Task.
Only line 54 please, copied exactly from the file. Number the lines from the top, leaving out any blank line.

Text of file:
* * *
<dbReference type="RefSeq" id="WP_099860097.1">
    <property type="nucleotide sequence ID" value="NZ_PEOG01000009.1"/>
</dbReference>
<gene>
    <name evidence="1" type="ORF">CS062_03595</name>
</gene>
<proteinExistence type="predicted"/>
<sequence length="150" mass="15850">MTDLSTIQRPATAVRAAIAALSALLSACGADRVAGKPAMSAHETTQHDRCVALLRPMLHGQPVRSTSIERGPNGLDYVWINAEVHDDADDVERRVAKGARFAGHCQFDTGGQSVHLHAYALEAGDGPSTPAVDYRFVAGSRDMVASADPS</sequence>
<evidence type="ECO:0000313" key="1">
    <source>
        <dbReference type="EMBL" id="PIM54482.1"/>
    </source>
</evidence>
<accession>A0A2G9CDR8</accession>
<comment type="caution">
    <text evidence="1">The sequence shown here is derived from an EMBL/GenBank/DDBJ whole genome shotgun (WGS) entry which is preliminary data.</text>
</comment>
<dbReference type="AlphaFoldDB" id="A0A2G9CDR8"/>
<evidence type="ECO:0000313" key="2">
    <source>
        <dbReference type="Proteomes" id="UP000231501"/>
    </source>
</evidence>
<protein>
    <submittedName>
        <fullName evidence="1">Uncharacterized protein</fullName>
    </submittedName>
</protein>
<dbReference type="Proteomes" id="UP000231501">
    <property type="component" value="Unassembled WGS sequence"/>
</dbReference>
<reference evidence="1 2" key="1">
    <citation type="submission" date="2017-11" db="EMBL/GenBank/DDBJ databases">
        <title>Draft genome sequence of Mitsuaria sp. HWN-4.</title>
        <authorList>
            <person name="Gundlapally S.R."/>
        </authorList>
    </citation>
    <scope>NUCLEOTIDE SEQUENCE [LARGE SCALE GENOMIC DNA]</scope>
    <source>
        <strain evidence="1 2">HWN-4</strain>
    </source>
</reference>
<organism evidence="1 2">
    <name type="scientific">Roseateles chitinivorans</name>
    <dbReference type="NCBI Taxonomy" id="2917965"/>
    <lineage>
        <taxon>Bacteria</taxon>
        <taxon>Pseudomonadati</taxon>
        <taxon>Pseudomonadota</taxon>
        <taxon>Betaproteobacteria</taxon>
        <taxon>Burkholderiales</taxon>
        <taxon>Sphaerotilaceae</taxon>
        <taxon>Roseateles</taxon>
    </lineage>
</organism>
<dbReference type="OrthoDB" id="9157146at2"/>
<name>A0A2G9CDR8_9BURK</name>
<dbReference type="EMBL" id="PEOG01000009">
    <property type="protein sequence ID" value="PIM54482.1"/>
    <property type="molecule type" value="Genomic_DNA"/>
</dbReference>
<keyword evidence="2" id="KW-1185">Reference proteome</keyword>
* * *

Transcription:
        <taxon>Roseateles</taxon>